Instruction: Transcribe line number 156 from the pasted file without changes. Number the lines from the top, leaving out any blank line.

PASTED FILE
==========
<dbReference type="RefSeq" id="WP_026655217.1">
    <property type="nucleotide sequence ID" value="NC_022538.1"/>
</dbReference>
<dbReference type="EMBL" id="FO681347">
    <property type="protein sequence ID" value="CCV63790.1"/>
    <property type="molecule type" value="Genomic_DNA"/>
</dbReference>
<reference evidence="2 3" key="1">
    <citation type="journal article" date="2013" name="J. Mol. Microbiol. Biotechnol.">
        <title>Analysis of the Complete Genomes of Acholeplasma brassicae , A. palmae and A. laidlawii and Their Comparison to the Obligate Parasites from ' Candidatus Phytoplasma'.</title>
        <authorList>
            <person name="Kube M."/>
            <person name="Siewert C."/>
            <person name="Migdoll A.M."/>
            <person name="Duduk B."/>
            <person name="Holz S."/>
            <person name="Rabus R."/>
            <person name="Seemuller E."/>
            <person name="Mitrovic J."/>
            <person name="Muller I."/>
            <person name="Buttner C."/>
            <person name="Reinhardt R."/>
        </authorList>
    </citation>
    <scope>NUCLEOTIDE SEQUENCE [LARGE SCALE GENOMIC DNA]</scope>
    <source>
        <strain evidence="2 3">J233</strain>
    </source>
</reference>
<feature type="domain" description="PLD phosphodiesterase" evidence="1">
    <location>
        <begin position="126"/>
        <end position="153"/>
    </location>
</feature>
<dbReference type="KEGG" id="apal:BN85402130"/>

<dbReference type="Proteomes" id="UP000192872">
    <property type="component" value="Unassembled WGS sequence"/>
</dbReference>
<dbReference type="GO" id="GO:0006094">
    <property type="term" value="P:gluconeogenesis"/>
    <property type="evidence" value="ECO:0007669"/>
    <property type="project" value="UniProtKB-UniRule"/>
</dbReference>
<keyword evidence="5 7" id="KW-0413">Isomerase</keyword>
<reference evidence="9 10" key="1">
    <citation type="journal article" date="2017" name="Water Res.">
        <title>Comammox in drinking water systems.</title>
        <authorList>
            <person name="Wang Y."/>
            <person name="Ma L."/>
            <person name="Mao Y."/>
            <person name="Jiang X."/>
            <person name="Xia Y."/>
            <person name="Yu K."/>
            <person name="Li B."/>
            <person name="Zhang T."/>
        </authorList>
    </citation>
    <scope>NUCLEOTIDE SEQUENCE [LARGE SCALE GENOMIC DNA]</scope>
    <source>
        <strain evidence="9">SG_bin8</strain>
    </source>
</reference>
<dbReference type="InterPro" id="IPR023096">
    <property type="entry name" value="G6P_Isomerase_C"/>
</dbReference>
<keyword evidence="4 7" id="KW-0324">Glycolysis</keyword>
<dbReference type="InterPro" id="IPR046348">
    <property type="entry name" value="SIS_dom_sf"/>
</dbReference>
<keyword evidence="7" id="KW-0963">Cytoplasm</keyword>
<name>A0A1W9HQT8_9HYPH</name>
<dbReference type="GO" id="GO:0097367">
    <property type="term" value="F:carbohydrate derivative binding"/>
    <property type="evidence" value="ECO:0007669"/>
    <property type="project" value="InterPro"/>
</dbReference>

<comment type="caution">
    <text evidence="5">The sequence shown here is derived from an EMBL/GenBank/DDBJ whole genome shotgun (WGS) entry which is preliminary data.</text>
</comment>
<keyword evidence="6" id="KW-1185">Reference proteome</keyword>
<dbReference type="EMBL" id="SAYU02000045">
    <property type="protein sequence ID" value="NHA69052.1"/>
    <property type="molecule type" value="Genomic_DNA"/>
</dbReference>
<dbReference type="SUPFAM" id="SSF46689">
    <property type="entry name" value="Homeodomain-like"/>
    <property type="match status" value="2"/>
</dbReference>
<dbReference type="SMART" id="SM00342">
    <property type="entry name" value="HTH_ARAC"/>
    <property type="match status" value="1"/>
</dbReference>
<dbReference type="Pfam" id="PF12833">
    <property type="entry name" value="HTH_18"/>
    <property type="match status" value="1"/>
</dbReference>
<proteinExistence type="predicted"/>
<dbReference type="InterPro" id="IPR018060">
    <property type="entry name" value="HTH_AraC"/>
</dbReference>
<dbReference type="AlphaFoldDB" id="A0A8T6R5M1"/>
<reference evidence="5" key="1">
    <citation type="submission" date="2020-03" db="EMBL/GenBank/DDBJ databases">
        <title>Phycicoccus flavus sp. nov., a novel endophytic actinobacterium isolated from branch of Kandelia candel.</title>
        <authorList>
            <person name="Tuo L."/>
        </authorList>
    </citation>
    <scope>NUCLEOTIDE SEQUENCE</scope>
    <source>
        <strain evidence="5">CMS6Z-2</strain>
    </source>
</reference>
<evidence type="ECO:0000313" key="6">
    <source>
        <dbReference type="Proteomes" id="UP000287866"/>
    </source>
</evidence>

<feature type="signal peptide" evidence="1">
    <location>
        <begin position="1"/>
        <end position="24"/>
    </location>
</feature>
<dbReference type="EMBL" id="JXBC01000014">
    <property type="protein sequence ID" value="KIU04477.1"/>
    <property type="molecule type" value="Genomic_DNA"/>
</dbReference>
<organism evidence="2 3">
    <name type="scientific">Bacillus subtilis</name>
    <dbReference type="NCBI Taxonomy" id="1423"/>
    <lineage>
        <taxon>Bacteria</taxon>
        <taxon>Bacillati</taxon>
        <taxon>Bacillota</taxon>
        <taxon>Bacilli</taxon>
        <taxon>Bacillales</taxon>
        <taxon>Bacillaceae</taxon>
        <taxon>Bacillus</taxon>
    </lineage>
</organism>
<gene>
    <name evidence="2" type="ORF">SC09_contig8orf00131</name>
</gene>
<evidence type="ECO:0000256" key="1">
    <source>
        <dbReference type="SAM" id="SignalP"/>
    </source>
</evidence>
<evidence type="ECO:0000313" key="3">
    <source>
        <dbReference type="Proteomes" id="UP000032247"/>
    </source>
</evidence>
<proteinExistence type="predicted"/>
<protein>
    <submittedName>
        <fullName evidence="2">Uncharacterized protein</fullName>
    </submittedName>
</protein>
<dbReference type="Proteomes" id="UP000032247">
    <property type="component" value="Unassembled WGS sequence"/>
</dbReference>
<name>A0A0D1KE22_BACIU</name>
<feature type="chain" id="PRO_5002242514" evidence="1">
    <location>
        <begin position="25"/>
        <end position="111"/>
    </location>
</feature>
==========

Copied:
</evidence>